Traditional Orangeries

Orangery Greenhouses

Traditional orangeries
Traditional orangeries

Traditional orangeries were popular with major landowners between the 17th and 19th centuries as a place to grow citrus trees, safe from the harsh weather conditions of the UK.

As well as protecting trees from the frosts of winter, a Greenhouse orangery also allowed the growing season to be extended, enveloping the fruit in the warmth and sunlight passing through the orangery Glasshouse roof.

Over the decades times and tastes changed, and the need for an orangery style Greenhouse evolved. This was in part due to a greater amount of citrus fruit being brought into the UK as imports, rather than being grown locally.

But while the traditional orangery found a broader role as a growing space for any tender and exotic plant, the name stuck. The Victorian orangery Greenhouse survives to this day for a fairly wide category of conservatories and large Greenhouses.

Now a growing 21st-century fan base of budding gardeners and outdoor enthusiasts are ‘switching on’ to the benefits of a traditional orangery for a whole range of everyday activities.

From a glass orangery Greenhouse that you can relax or take afternoon tea in, to a practical freestanding orangery that allows you to grow the tenderest of plants, traditional orangeries are as popular and useful now as they have ever been.

What is an orangery?

An orangery in Brazil
An offset Winterhouse at the botanical garden, Curitiba, Brazil.

An orangery Greenhouse is typically classified as a brick or stone structure that is an extension of the home. It usually has a glass roof that covers less than 75% of the overall roof area, and glass walls covering less than 50% of the total wall area.

The windows of a traditional orangery are large, normally south-facing, and it usually has a flat roof with a glass lantern. 

Some orangeries may have wooden shutters to retain heat during the nighttime or a heating source such as a stove.

Orangery vs. Greenhouse

Although many orangeries look like larger Greenhouses, there are certain features that originated due to their very specific purpose.

Some traditional orangeries are similar in appearance to lean-to Greenhouses; this is not a space-saving measure, but was originally because a masonry wall can act as a useful store of heat This helps keep the interior temperature orangery style Greenhouse steady overnight or during shorter periods of bad weather.

Modern lean-to Greenhouses work in much the same way, adding a walled garden in the classic traditional orangery manner to even a modestly sized 21st-century garden. The result is a small orangery Greenhouse that has utilised the space available.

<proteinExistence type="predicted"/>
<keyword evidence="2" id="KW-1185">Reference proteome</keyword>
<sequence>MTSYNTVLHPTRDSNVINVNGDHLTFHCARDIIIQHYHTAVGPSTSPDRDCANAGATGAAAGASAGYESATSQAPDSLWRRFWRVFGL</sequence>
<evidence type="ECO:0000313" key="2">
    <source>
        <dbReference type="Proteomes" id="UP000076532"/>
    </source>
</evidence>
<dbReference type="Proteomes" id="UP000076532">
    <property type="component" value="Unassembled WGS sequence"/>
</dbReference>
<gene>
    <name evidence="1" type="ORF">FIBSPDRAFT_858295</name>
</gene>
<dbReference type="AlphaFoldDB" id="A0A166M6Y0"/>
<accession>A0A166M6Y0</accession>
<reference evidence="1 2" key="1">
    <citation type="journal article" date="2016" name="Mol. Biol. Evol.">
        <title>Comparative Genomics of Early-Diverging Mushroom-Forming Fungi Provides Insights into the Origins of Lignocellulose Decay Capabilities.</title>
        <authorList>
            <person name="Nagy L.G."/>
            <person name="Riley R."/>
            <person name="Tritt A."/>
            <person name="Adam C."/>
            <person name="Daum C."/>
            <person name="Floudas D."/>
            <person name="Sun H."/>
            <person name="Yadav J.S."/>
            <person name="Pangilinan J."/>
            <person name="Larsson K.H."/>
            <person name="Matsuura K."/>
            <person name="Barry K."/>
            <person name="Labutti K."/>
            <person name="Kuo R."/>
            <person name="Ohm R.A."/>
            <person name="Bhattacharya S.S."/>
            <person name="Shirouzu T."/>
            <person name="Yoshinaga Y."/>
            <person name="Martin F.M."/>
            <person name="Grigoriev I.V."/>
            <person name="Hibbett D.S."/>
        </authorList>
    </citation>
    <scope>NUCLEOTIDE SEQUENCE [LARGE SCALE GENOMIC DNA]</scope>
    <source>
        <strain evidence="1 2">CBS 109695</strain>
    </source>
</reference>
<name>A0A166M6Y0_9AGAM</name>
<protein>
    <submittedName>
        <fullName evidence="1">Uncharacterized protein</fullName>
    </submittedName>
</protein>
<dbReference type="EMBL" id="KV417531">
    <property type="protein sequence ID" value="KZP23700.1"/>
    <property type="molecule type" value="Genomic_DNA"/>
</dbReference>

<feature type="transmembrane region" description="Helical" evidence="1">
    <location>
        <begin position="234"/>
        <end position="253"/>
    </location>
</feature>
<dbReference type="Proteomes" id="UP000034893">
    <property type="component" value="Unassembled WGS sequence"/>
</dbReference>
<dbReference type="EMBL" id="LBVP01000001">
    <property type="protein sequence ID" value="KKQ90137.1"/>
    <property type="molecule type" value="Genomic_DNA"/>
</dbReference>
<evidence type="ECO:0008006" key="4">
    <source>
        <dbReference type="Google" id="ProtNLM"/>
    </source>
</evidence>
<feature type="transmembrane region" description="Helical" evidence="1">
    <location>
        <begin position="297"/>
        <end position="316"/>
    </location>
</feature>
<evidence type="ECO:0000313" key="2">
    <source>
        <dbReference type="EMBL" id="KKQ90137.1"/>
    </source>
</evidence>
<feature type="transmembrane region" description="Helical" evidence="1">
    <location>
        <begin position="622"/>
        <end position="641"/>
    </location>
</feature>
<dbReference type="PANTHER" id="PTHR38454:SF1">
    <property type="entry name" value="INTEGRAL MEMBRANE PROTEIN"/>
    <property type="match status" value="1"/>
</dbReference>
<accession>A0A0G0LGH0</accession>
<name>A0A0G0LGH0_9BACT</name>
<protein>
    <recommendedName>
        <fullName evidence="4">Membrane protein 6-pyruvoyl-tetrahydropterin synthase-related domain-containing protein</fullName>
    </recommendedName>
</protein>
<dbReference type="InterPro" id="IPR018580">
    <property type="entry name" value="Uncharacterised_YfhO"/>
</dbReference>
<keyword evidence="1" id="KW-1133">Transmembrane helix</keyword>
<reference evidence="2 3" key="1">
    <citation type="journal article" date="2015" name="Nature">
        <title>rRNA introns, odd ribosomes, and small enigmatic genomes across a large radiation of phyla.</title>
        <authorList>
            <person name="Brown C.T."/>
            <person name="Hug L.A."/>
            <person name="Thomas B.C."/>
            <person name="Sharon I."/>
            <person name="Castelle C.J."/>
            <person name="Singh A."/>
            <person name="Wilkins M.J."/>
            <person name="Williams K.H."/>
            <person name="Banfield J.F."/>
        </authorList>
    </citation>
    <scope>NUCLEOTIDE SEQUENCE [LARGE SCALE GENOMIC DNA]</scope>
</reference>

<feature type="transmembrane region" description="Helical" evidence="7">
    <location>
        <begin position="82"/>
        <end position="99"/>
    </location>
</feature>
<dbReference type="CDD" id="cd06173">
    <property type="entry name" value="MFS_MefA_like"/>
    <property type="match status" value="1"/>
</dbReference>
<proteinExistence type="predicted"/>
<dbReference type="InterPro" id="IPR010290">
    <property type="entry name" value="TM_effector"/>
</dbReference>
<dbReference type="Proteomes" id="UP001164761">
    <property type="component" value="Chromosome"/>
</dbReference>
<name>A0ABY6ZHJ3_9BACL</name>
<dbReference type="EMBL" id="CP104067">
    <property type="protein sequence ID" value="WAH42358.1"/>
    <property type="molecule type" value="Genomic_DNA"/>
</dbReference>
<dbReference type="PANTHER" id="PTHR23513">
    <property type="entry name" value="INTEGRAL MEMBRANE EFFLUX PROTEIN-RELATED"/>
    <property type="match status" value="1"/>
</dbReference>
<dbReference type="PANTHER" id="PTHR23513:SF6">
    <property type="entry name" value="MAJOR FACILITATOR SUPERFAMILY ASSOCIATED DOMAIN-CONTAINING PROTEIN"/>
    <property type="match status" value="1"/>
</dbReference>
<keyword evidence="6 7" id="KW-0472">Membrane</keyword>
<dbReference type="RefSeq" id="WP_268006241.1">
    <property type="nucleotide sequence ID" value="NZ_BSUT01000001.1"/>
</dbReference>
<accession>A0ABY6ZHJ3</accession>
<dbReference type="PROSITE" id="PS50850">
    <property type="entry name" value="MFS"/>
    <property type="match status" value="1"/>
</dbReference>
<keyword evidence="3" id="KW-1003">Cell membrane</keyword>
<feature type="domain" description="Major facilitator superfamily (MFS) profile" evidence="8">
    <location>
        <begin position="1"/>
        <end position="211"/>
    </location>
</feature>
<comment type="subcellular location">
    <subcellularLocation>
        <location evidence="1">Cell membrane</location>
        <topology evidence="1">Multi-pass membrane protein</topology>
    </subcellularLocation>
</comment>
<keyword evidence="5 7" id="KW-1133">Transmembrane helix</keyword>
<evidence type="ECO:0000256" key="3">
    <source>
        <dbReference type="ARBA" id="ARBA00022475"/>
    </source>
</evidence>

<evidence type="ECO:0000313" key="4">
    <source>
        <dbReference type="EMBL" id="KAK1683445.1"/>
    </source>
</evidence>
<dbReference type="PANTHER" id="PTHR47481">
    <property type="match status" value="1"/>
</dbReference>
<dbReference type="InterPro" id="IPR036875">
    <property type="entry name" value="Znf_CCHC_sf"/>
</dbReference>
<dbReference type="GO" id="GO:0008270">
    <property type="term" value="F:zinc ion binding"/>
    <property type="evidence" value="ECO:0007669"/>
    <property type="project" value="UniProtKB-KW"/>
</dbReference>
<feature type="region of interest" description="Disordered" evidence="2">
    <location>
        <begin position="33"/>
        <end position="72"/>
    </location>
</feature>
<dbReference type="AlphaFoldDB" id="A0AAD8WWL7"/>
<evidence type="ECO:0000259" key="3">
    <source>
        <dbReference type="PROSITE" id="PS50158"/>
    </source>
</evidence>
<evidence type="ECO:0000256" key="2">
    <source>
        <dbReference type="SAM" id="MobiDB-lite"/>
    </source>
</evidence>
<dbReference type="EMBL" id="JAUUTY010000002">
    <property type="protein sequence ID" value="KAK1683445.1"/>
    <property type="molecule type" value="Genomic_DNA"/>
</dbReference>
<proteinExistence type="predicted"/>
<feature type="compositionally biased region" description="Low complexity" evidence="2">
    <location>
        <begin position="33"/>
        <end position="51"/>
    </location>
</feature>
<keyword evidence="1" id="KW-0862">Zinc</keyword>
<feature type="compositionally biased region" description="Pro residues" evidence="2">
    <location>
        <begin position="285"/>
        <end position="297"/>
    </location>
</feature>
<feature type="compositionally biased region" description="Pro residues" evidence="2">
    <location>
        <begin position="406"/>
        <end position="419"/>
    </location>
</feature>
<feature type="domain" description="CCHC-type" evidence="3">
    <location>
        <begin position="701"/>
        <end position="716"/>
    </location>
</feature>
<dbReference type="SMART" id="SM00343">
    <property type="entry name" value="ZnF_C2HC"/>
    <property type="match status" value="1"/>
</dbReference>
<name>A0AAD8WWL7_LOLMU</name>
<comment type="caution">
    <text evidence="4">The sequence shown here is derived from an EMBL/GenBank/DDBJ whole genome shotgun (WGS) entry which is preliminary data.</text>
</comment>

Larger standalone Greenhouses often have several rows of brickwork to stand on, again adding this warming masonry element to the freestanding orangery structure. This means it takes the form of a lean-to Greenhouse without being built against an existing wall.

Orangery vs conservatory

Regularly conservatories have a larger glass roof covering compared to traditional orangeries, and a low brick base. The walls are usually at least 50% glass, and the structure is normally built against the wall of the house with a closing door or window. Conservatories have a standalone heat source, which is separate from the main house. 

Is an Orangery better than a conservatory?

When choosing between a Victorian orangery Greenhouse or a conservatory, there are a number of factors to consider. 

Orangeries are generally larger Greenhouses and best if you plan on housing a lot of plants. They also provide a more consistent temperature, making sure your plants are kept cool in summer and warm and sheltered over the winter months.

An orangery Greenhouse can be a more stylish addition to your garden compared to a classic conservatory, due to the appealing traditional orangery design. They are also considered better in terms of adding value to your home.

A large orangery Greenhouse can also double as a conservatory orangery, giving you a warm place to retreat to on a cold or windy day or a sunny spot for afternoon tea during the height of summer. 

Deciding whether a Greenhouse orangery or conservatory is better, therefore, depends on how you intend to use the orangery Glasshouse, the space you have, and your personal budget. 

The Hartley Botanic range of orangeries for sale can also be adapted to your specific style needs and garden restrictions.

Building an Orangery

The Davies House at Kew Gardens. A modern Alpine House, by Jack at Wikipedia.
The Davies House at Kew Gardens. A modern Alpine House, by Jack at Wikipedia.

Our larger orangery Greenhouses work well for growing all manner of tender and exotic plants, and many of our custom made models can be constructed on a masonry base if you want the warming effects of a citrus wall in a freestanding orangery

Alternatively, you can have one exterior wall of your house act as a citrus wall, combining it with a lean-to Greenhouse to trap the heat and provide some vertical growing space.

Our Victorian orangery Greenhouses and botanic Greenhouse range provide the appearance of a traditional orangery, for an elegant and timeless addition to any garden.

Meanwhile, larger orangery Greenhouses can be partitioned to provide both growing space and a separate relaxation area, which can be furnished with a table and chairs for afternoon tea.

Building any of these structures depends on the type – a lean-to orangery Greenhouse must obviously be placed against a wall, while you may need to build a masonry base before the glazed elements are placed on top.

In any event, with a properly laid base and well-constructed masonry elements, a good-quality orangery Greenhouse by Hartley Botanic should serve your needs for several decades, or longer.